Cord cutting is coming to home internet access, not just pay TV – but not every embittered broadband customer will be able to fire their current provider and switch to residential wireless from T-Mobile and Verizon.
Both carriers offer connectivity at speeds that may not match those of cable internet but should be fast enough for many home uses. They also don’t inflict cable’s data caps or modem-rental fees. What they can’t do yet: match the vast service footprints of incumbent cable providers.
T-Mobile says the $60 5G home internet service it announced April 7 covers “more than 30 million households” across some 1.6 million square miles (the total U.S. land area is 3.5 million). It hasn’t posted a coverage map, so would-be customers must plug in their home addresses at its site to check for service.
A FAQ page touts download speeds of 50 megabits per second, with “most new subscribers” exceeding 100 Mbps. A separate disclosures page cites upload speeds of 13 to 28 Mbps, well above cable uploads that often start at 3 Mbps.
Verizon launched its 4G LTE home internet service last June; with its most recent expansion, announced Oct. 1, it now reaches “parts of 189 markets across 48 states.” Here, too, there’s no coverage map, so you’ll have to check your own address at its site. This $60 service ($40 if you already get Verizon smartphone service) offers downloads of 25 to 50 Mbps and uploads of 3 to 6 Mbps.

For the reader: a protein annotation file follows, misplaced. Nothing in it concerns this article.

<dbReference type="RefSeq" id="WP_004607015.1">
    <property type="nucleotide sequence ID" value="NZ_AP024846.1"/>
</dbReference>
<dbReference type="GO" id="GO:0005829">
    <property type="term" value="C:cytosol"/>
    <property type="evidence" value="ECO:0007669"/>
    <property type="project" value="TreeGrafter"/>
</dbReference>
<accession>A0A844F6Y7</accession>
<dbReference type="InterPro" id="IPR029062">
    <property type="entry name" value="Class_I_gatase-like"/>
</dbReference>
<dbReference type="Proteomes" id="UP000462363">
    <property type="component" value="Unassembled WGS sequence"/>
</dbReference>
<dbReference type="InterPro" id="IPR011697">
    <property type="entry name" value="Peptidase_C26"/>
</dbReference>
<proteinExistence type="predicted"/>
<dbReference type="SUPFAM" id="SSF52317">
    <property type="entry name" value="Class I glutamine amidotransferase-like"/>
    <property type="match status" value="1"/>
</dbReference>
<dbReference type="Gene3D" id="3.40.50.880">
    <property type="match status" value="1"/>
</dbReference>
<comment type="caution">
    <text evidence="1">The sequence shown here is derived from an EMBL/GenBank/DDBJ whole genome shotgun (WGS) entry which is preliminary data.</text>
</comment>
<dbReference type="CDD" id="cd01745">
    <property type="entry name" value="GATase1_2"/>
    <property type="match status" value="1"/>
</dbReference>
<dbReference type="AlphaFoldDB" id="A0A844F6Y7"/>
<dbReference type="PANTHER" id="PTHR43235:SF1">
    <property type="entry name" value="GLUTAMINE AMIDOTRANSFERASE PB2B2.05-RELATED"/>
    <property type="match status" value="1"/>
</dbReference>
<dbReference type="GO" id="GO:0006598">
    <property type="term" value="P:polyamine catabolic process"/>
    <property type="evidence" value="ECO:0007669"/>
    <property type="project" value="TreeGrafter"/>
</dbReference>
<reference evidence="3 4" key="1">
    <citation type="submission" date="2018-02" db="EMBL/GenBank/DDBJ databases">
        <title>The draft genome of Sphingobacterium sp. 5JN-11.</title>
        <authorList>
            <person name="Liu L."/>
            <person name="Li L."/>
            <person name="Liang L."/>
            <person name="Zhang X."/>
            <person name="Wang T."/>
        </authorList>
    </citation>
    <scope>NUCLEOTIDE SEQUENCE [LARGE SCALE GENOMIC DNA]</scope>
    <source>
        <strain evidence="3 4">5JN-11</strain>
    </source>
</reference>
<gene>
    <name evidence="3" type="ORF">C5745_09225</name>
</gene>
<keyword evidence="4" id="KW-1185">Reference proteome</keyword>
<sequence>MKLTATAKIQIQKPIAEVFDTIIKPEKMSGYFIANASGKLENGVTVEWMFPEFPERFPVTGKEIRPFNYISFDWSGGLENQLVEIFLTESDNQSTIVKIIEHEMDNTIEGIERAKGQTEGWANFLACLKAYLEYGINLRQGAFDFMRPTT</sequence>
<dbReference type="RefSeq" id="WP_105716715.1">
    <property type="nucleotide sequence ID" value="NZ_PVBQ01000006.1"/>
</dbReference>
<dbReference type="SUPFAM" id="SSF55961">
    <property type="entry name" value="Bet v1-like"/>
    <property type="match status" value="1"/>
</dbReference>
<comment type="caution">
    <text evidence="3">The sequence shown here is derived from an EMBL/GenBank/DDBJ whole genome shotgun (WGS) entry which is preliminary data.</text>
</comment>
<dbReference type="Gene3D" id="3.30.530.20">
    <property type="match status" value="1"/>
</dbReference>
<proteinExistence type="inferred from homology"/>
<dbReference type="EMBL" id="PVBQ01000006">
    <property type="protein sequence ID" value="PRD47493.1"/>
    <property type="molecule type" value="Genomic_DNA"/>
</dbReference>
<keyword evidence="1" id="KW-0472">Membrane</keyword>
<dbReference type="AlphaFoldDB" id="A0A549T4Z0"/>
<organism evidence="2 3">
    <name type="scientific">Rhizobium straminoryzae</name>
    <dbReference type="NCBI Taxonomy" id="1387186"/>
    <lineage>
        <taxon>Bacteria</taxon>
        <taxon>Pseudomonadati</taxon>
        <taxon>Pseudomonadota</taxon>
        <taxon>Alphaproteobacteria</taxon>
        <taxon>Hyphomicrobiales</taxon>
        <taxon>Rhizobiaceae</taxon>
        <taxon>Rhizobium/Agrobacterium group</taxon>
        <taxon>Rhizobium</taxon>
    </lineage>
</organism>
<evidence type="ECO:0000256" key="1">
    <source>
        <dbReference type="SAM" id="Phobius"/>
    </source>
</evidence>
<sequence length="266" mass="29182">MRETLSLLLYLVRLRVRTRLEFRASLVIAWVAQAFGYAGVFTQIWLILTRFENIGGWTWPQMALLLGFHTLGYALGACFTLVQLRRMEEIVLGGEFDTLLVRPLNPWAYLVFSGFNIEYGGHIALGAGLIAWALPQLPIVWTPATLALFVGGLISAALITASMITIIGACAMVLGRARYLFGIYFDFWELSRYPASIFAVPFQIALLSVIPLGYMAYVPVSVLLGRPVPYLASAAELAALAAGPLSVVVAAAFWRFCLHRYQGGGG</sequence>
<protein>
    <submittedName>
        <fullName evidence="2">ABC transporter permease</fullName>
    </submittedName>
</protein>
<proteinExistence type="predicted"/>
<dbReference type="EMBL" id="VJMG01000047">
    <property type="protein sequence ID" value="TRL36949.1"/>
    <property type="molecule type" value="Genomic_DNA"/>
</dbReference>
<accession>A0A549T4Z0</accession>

In 30 cities, Verizon also offers a much faster 5G Home service – $70, or $50 with a Verizon phone plan – with advertised downloads of 300 Mbps and uploads of 50 Mbps. But its reliance on Verizon’s fragile, short-range millimeter-wave 5G leaves it with excruciatingly limited coverage that PCMag.com found fell short of even that carrier’s millimeter-wave 5G smartphone service.
Either T-Mobile 5G or Verizon LTE should represent a serious upgrade over aging, slow DSL connections, said Avi Greengart, president and lead analyst at Techsponential.
“Realistically, even today’s 4G speeds are often orders of magnitude faster than DSL, never mind mid-band 5G,” he wrote in an email. “In other areas, a local cable monopoly will win on speed, but adding an alternative should spur the incumbent to offer a better value proposition.”
T-Mobile’s 5G, built on mid-band 5G spectrum unmatched at Verizon (or AT&T), has better odds of competing with cable.
Will Townsend, senior analyst at Moor Insights & Strategy, pronounced himself “very confident” in T-Mobile and its competitive position in rural markets because of that spectrum advantage.
He was less optimistic about Verizon’s prospects even after that carrier puts its own mid-band 5G into service (expect that at the end of this year). Noting the $45 billion Verizon spent to buy that spectrum, Townsend warned that this and other deployment costs “will likely result in higher subscriber prices.”
T-Mobile, for its part, has warned that the chip shortage may limit how many Wi-Fi gateways it can ship and therefore how many people can sign up. Maisie Heine, a publicist for the company, said it expects to have more than 500,000 subscribers by year-end and 7 million to 8 million total in five years.
That would leave many Americans with subpar connectivity, but any upgrade on the current situation should be welcomed.
Said Greengart: “I don’t think that fixed wireless will solve all suburban and rural broadband access problems, but I’m optimistic that it will have a significant impact.”
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The views and opinions expressed in this column are the author’s and do not necessarily reflect those of USA TODAY.